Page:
This Is The Last Time I'll Nurse Her

This Is The Last Time I’ll Nurse Her

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Tonight I nursed my baby girl for one last time. It’s been a while coming. I’ve been wanting to for a while, but I wasn’t ready. I would keep making excuses, like “We’re going on vacation soon, and I want to nurse her on the plane,” or “She still has a couple teeth left to come in,” or “Well, you already nursed her this morning so you can’t stop now.” But this morning when I woke up, I made the decision: Today was the day. It’s time.

We haven’t had an easy journey, me and this little girl of mine. From before she was born, I knew she would be trouble. My plans for a hippy hypnobirth were ruined when she decided that, despite my best efforts, she would not flip for me. So a scheduled C-section landed me in bed for four weeks, and all I could do was nurse. From the first night in the hospital, she cried — a lot. Even though she never left my side (or front rather) for the first three months of her life, it seemed like all she did was cry.

And I was in a bad place. Postpartum depression had a real go at me. It’s amazing how something you are supposed to love and cherish and nurture can bring on just pure soul-crushing darkness. I loved her, but not in the way a mother is expected to love their baby. It was more of a “Well, you’re here and I’m the one who wanted you, so I guess I’m gonna take care of you” way. My son was 25 months old when she was born, and I think I resented her for taking me away from him. I thought a two-year age gap would be good for them, make them close. But I didn’t realize how much I would miss him.

I’ll never know if it was just in her nature or if it was the result of the energy she received from me, but she always seemed unhappy. Unless she was in my arms, she’d wail and wail. I couldn’t take her anywhere in the car. She hated the stroller. She didn’t want to sit in a bouncy chair or lie on a mat or be held by anyone else. And even if I did hold her, she’d still cry. We would cry. So I nursed. I nursed out of anger. I nursed out of frustration. I nursed to shut her up. I nursed to get her to sleep, and I nursed to wake her up. It was all I could do. In my shattered state, it was all I could manage most days.

754 days. They say it goes fast, but when you break it down like that, it doesn’t seem like an accurate representation of what we just lived through. Surely time stopped on us then, if the calendar only says 754 days.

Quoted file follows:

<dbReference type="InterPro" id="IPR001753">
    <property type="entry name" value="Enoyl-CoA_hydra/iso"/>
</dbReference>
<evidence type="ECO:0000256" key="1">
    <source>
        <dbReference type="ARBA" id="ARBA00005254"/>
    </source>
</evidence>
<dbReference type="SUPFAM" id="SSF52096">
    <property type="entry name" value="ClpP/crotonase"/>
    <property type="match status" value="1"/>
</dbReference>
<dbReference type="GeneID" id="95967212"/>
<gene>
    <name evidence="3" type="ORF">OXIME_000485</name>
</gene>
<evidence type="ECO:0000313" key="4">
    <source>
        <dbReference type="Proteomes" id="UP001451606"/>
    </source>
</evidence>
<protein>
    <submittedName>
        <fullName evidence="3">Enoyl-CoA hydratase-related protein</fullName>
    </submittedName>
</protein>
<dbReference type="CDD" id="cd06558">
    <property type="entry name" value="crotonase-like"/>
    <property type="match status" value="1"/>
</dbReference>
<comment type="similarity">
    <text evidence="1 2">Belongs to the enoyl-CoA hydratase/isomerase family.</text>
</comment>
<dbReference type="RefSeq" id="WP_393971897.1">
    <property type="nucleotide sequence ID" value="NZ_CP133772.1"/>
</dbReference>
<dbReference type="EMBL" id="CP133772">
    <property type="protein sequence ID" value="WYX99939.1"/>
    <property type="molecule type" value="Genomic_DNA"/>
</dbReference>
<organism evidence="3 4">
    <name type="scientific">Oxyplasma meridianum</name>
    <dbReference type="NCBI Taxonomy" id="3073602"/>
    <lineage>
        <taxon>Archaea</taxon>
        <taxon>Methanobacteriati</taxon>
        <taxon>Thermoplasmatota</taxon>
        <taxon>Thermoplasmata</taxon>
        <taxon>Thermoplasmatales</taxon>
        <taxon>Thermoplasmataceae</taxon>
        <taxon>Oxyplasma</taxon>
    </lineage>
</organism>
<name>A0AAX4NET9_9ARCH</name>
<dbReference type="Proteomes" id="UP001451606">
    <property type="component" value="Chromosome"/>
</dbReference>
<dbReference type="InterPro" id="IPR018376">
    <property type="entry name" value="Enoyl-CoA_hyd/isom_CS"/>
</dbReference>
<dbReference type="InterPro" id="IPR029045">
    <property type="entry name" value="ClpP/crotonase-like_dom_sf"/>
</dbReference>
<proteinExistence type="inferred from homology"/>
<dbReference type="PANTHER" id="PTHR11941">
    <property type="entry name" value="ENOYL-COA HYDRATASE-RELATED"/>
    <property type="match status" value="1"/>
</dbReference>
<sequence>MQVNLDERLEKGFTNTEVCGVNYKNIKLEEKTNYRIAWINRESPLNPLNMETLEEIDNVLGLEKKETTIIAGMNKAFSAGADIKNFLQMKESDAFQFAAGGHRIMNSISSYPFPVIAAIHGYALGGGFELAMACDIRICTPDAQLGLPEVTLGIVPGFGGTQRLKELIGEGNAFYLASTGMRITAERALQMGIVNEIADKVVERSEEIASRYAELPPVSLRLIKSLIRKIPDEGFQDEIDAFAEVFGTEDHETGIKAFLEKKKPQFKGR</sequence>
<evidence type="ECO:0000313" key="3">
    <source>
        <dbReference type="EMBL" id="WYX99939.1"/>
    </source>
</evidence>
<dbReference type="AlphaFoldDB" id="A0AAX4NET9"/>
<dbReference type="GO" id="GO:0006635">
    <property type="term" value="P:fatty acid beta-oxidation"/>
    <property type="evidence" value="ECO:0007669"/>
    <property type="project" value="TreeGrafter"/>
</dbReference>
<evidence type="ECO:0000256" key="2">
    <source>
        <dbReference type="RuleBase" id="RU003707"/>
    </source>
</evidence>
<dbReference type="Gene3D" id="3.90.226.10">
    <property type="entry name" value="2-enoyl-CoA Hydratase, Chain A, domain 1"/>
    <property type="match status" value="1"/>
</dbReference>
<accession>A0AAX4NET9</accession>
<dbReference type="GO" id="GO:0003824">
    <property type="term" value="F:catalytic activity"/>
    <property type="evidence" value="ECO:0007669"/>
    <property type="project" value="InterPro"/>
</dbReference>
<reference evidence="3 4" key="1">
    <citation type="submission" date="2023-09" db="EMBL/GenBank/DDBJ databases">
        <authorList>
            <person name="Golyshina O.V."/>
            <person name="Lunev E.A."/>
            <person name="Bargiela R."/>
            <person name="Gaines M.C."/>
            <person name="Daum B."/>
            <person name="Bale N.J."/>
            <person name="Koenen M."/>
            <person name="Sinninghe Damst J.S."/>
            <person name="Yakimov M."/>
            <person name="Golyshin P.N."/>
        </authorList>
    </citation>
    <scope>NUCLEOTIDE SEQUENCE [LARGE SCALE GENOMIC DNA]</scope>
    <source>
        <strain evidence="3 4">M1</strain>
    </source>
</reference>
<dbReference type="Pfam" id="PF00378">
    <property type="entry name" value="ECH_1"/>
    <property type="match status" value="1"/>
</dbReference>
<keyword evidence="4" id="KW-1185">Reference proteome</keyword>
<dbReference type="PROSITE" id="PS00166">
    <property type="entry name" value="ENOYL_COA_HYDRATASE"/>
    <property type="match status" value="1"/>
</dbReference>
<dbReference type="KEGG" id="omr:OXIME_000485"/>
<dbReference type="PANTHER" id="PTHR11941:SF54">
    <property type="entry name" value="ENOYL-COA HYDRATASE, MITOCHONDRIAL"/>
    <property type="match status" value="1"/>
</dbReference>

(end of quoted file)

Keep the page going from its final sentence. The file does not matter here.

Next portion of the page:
Tonight before bed, I told her. As she grappled at my breast, desperate to latch on and drift off to sleep, I said to her, “This is the last night of boobie. After tonight, no more boobie OK?” “OK” she replied as she started to suckle.

I turned the light off, and then I began to cry. This is it, I thought to myself, the last time. There may or may not be more babies to nurse, but this is the last time you’re going to nurse her. Some days nursing was the only connection you ever felt with her. But we don’t need it now. Somehow, slowly, we made it out of the woods. I don’t know how or when it happened exactly, but we did. I look at her, and my heart swells. I hug her tighter than anyone else I’ve ever hugged before. This little girl, who brought me to my lowest point in my life, has now made me love in a way I never knew I could. The guilt I feel for not being her best mom in those first two years is immense. But I am determined to make up for it. I am and will always be her champion.

She knows it’s the last time because she doesn’t drift off to sleep like normal. Her hands softly wander my breast as she looks up at me. This was our thing. No matter what we were struggling with, nursing was our thing. And I know in the weeks to come, she may cry and beg and try to rip off my shirt. But I’ll stand firm. And I’ll take her into my arms and look into her beautiful blue eyes and tell her, “It’s OK, Mommy loves you so, so much baby girl. We don’t need boobie anymore, we’re good.” And we are good. We really are.

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